Alexander Iii of Macedon Coins: The Alexander III coins consist of 46 tetradrachms and 7 silver two drachms. The tetradrachms are between 16.6-17.5 g in weight, 24.1-29 mm in diameter, and 3.0-3.5 mm thick. The two drachms weigh 8.0-8.6 g and are 3-3.5 mm thick and 21-22.1 mm in diameter. On the obverse (front face) of all these coins, the bust of Heracles with a lion headdress can be seen. On the reverse (back face), Zeus is seated on a throne, turned to the left, and holding an eagle in his right hand and a scepter in his left hand with the legend (engraved words) Αλεξανδρου (of Alexander).

Coins of Mazaeus (The Lion Coins): In the collection, there are 26 silver tetradrachms of Mazaeus, the Satrap of Babylon during the rule of Alexander (331-328 BCE). These coins weigh 16.8-17.2 g and are 20-26 mm in diameter and 4.5-6 mm thick. On the obverse of the coin, Baal is shown sitting on a throne and holding a scepter. Behind Baal there is a short inscription in Aramaic that reads “Baal tarz (the lord of Tarsus).” On the reverse is a walking male lion. In the upper space behind the lion, a short inscription is written with the title MZDY (Mazaeus). In some cases, a mark is engraved on the top of the lion’s body instead of the inscription. Some of these coins do not have any inscriptions.

Coins Imitating the Athenian Owl Style: There are 44 silver tetradrachms in the collection. Each features a right-side profile of Athena with a helmet, earrings, and a hairless face, imitating the Athenian Owl tetradrachm of the 5th century BCE. On the reverse is the right-side profile of an owl. To the right of the owl are two olive leaves and three letters: ΑΘΕ (Athens). These coins weigh 16.2-17.2 g and are 5-6 mm thick and 21.5-24 mm in diameter. Samples with a maximum diameter of 28 mm and thickness of 7.5 mm can also be seen. Some coins have a short inscription to the right of the owl: the legend MZDY (Mazaeus).

Seleucid Coin: There is a coin from Antiochus I or II in the collection. The king’s right-side profile is engraved on the obverse, and on the reverse, Zeus sits on the omphalos (a rounded stone representing the center of the world) with a bird perched on his right hand. A short inscription, βασιλέωσ αντιόχου, is engraved on both sides of Zeus. This coin weighs 16.6 g and is 28 mm in diameter and 3.5 mm thick.


Sajjad Alibaigi is Assistant Professor of Iranian Archaeology at Razi University, Kermānshāh. He graduated from the University of Tehran in 2014. His research interest is landscape archaeology of the Zagros area in the Iron Age and Neo-Assyrian period. Alireza Moradi-Bisotuni has extensive field experience at archaeological sites in western Iran’s Kermānshāh province and is an expert in archaeology working at the Kermānshāh Cultural Heritage, Handicraft and Tourism Office. Nourollah Karimi is former Head of Historic Properties Curator at the Kermānshāh Cultural Heritage, Handicraft and Tourism Office. He studied archaeology at the Miras-e Farhangi Institute, Tehran in the 1980s.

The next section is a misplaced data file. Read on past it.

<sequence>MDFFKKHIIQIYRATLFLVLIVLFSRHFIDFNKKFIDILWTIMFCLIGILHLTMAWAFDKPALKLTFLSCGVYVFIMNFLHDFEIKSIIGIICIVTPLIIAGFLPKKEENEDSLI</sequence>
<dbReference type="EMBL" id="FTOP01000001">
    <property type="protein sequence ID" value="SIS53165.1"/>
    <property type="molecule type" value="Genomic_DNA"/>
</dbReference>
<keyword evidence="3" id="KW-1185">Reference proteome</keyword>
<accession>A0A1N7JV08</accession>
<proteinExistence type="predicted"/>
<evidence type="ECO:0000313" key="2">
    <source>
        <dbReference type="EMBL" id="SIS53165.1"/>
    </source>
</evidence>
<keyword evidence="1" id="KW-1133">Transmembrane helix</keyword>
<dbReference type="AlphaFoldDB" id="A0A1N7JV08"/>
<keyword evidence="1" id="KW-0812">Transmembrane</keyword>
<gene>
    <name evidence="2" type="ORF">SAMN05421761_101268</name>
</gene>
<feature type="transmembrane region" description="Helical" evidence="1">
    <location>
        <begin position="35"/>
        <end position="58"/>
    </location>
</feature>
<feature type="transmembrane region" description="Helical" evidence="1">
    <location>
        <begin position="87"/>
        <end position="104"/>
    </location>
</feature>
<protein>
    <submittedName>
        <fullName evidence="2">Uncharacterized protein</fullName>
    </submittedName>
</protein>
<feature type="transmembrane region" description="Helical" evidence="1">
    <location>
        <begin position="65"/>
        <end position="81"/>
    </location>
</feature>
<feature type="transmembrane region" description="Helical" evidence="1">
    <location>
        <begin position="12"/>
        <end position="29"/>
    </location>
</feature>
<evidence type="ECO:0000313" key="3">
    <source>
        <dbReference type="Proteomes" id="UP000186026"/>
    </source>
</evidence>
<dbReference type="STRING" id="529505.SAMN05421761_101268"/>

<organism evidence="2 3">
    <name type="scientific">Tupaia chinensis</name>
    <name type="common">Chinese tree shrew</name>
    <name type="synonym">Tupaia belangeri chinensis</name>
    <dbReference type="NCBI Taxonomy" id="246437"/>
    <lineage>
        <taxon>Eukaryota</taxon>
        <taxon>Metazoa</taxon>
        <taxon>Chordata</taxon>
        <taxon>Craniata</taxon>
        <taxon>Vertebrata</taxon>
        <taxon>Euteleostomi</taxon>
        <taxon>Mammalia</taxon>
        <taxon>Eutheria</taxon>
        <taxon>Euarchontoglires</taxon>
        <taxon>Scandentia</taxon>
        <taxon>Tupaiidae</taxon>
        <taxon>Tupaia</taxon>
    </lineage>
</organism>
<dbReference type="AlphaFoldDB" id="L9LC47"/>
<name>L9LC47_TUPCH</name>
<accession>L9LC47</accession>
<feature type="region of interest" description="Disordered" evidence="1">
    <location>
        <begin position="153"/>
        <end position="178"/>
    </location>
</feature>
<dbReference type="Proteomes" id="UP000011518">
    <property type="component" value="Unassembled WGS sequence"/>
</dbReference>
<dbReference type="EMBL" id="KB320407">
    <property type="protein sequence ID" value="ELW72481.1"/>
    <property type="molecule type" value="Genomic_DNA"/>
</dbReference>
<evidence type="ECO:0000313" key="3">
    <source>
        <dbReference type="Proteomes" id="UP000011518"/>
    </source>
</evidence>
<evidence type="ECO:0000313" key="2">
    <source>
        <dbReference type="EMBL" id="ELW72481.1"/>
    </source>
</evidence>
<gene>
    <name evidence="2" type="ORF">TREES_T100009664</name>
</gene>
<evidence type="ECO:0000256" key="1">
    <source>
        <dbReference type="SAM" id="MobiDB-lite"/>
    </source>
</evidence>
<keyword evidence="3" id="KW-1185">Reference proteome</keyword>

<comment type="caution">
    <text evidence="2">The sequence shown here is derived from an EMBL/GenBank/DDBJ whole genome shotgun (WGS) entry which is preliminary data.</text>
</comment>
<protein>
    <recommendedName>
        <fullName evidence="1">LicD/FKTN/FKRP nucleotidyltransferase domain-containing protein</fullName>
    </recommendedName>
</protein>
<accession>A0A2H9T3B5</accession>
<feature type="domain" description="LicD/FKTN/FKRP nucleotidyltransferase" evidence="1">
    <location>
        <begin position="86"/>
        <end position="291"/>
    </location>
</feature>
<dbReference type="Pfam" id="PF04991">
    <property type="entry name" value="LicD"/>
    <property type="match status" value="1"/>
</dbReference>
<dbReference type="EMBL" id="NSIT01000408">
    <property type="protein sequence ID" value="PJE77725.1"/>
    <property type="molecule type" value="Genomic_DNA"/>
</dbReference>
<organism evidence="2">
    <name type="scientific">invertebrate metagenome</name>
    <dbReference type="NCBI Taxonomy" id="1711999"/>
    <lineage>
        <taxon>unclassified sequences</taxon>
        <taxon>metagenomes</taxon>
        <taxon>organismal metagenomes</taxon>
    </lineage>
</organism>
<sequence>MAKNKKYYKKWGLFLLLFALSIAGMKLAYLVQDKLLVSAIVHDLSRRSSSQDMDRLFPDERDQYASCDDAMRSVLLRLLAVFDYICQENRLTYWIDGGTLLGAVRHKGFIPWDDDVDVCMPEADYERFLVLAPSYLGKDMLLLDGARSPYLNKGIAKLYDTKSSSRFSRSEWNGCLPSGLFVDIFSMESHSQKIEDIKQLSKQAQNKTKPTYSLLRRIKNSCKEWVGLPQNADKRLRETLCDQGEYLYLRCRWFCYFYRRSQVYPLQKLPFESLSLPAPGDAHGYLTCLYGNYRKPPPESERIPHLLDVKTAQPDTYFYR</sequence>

FOR FURTHER READING

Levine, Louis D. 1974. “Archaeological Investigations in the Māhidasht, Western Iran.” Paléorient 2: 487-90.

Motarjem, A. 1998. Gozaresh-e avalin fasl-e barresihay-e bastanshenasi dasht-e Kouzaran (Report of Archaeological survey in the Kouzaran Plain), Unpublished Report in the Archive of the Cultural Heritage Handicraft Organization of Kermānshāh Province (in Persian).

Schmidt, E. 1940. Flights over Ancient Cities of Iran. Chicago: University of Chicago Press.

Stein, S.A. 1940. Old Routes of Western Iran: Narratives of an Archaeological Journey. New York: Greenwood Press.

Rouhbakhshan, A. and Abdi, K. 1993. “News.” Iranian Journal of Archeology and History 7 (13-14): 138-144 (in Persian).

Sarfarāz, A.A., Sarraf, M. and Yaqmaei, E. 1968. Barresihay-e Ostan-e Kermanshahan (Archaeological Surveys in Kermānshāh Province), Unpublished report in the Archive of the Cultural Heritage Handicraft Organization of Iran (in Persian).

ACKNOWLEDGEMENTS

We would like to thank Iran National Science Foundation (INSF) (Research Proposal No. 98029208), Iranian Centre for Archaeological Research, and Deutschs Archäologisches Institut (DAI), Tehran Branch, especially Dr. Judith Tomalsky, Director of DAI, for their support. We thank Mr. Ali Felegari, Saeid and Farid Sāedi, Naser Aminikhāh, Reza Azizi, and Farshid Safāeimanesh for their help, and Professors Michael Roaf, Louis D. Levine, John MacGinnis, Julian Reade, Karen Radner, David Stronach, Rémy Boucharlat, and John Curtis for discussions about the dating of the door socket. We also thank the people of Quwākh Tapeh, who provided us with detailed information on the coin discovery event and its exact location.

Cite This Article

Alibaigi, Sajjad, Moradi-Bisotuni, Alireza and Karimi, Nourollah. "What Can a Door Socket Tell Us?." Expedition Magazine 63, no. 3 (December, 2021): -. Accessed July 16, 2024. https://www.penn.museum/sites/expedition/what-can-a-door-socket-tell-us/